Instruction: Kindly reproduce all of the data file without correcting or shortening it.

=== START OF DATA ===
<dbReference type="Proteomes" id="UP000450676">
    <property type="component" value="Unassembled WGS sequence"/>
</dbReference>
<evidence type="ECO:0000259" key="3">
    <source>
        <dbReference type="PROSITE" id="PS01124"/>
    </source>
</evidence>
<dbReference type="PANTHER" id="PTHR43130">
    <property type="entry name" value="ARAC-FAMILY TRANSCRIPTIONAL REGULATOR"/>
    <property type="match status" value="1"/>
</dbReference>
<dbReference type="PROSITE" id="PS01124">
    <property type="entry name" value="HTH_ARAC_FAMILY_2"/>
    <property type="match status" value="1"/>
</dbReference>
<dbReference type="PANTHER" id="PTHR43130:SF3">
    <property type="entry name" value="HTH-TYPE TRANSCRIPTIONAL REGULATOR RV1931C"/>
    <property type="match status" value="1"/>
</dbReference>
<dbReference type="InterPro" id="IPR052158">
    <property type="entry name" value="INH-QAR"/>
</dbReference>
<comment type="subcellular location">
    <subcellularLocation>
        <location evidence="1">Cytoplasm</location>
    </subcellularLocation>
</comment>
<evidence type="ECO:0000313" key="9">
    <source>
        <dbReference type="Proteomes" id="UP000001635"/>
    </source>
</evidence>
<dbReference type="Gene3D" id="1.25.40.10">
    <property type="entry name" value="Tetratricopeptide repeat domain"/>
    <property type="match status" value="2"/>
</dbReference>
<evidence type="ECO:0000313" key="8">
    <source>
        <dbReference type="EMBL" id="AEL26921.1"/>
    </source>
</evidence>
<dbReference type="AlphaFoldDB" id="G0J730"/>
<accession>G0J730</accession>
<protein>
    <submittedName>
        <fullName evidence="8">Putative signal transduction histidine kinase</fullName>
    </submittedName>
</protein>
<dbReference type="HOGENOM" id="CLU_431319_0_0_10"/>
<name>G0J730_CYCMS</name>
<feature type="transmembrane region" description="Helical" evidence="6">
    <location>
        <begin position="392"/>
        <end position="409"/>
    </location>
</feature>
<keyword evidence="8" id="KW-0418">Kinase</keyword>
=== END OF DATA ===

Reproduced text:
<dbReference type="Proteomes" id="UP000450676">
    <property type="component" value="Unassembled WGS sequence"/>
</dbReference>
<evidence type="ECO:0000259" key="3">
    <source>
        <dbReference type="PROSITE" id="PS01124"/>
    </source>
</evidence>
<dbReference type="PANTHER" id="PTHR43130">
    <property type="entry name" value="ARAC-FAMILY TRANSCRIPTIONAL REGULATOR"/>
    <property type="match status" value="1"/>
</dbReference>
<dbReference type="PROSITE" id="PS01124">
    <property type="entry name" value="HTH_ARAC_FAMILY_2"/>
    <property type="match status" value="1"/>
</dbReference>
<dbReference type="PANTHER" id="PTHR43130:SF3">
    <property type="entry name" value="HTH-TYPE TRANSCRIPTIONAL REGULATOR RV1931C"/>
    <property type="match status" value="1"/>
</dbReference>
<dbReference type="InterPro" id="IPR052158">
    <property type="entry name" value="INH-QAR"/>
</dbReference>
<comment type="subcellular location">
    <subcellularLocation>
        <location evidence="1">Cytoplasm</location>
    </subcellularLocation>
</comment>
<evidence type="ECO:0000313" key="9">
    <source>
        <dbReference type="Proteomes" id="UP000001635"/>
    </source>
</evidence>
<dbReference type="Gene3D" id="1.25.40.10">
    <property type="entry name" value="Tetratricopeptide repeat domain"/>
    <property type="match status" value="2"/>
</dbReference>
<evidence type="ECO:0000313" key="8">
    <source>
        <dbReference type="EMBL" id="AEL26921.1"/>
    </source>
</evidence>
<dbReference type="AlphaFoldDB" id="G0J730"/>
<accession>G0J730</accession>
<protein>
    <submittedName>
        <fullName evidence="8">Putative signal transduction histidine kinase</fullName>
    </submittedName>
</protein>
<dbReference type="HOGENOM" id="CLU_431319_0_0_10"/>
<name>G0J730_CYCMS</name>
<feature type="transmembrane region" description="Helical" evidence="6">
    <location>
        <begin position="392"/>
        <end position="409"/>
    </location>
</feature>
<keyword evidence="8" id="KW-0418">Kinase</keyword>